If the matter was serious, the Fair Work Commission would be able to refer it to state regulators or make orders itself.

Mr Shorten said the commission may be able to respond to the problem with conciliation, but it would also have the power to issue civil penalty orders and fines.

Currently, penalties varied from state to state. Mr Shorten said the federal government was ‘‘looking at fines up to $33,000’’ in some circumstances but would consult with business about the penalties.

Rather than replacing the state bodies, Mr Shorten said they should value the additional tools to tackle the problem.

He said he did not need state approval to change the Fair Work Act. A new national definition of workplace bullying will also be adopted.

The definition, in line with a parliamentary committee recommendation, will say: ‘‘Bullying, harassment or victimisation means repeated, unreasonable behaviour directed towards a worker or a group of workers that creates a risk to health and safety.’’

Mr Shorten said: ‘‘We should be capable, some 112 years after federation, to have one definition of bullying.’’

In an attempt to head off business concerns, the government says its amendments will recognise that bullying does not include reasonable management practices including performance management conducted in a reasonable manner.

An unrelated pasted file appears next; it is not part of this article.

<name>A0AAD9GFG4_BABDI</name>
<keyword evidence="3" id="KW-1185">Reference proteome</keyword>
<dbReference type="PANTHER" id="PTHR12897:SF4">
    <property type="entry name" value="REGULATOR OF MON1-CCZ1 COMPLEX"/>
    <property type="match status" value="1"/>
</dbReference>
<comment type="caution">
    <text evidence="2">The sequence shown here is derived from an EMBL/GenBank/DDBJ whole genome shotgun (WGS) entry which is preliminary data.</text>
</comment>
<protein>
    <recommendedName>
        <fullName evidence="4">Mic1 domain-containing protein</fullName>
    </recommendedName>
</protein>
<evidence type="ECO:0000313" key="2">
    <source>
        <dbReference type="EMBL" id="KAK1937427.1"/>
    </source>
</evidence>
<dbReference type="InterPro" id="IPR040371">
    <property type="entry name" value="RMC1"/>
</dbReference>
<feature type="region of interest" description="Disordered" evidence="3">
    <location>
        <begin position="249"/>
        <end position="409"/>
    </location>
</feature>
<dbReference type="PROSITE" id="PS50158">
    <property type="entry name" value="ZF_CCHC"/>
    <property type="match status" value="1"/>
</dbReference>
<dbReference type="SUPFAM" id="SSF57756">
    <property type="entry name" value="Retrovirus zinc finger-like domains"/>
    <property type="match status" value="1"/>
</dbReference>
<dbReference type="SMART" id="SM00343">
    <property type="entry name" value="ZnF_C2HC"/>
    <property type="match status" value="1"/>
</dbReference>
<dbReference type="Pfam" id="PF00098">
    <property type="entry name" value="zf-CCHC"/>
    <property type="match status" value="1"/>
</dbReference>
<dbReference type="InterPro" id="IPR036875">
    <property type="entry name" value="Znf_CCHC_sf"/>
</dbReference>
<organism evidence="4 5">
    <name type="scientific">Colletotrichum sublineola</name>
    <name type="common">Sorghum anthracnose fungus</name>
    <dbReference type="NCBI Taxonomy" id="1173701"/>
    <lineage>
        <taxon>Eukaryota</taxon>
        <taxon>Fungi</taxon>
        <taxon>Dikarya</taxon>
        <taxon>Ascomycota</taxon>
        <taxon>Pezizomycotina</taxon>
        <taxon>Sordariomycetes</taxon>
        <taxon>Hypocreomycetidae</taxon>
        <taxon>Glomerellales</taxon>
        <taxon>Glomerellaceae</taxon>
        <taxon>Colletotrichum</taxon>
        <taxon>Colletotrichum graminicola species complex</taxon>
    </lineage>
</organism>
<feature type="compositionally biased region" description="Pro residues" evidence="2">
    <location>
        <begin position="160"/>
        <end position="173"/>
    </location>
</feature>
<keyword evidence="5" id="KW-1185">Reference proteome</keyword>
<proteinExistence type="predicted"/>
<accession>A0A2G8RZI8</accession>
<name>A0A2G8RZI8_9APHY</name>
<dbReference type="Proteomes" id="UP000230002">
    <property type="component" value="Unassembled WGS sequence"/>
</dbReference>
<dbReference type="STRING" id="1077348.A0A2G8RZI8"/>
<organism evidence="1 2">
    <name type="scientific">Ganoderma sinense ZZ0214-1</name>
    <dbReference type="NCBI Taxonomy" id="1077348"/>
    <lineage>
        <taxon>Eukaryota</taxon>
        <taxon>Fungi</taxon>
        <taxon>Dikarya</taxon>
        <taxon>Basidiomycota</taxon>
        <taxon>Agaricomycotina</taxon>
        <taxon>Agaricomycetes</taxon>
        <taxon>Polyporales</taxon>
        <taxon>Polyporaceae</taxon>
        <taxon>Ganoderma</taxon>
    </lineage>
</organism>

Master Builders argued the new scheme could cause confusion and red tape for the building and construction industry.

“Eliminating workplace bullying is a crucial goal for the industry,’’ the group’s chief executive, Wilhelm Harnisch, said.

‘‘But there is a concern the proposed amendments will add another layer of complexity and will not align with the state and territory codes of practice currently proposed for managing the risk of bullying.’’

Mr Harnisch called for the proposed amendments to ‘‘not only cover the behaviour of employers and employees, but also third parties including union officials’’.

Australian Industry Group chief executive Innes Willox said the bullying plan would cause more problems than it solved.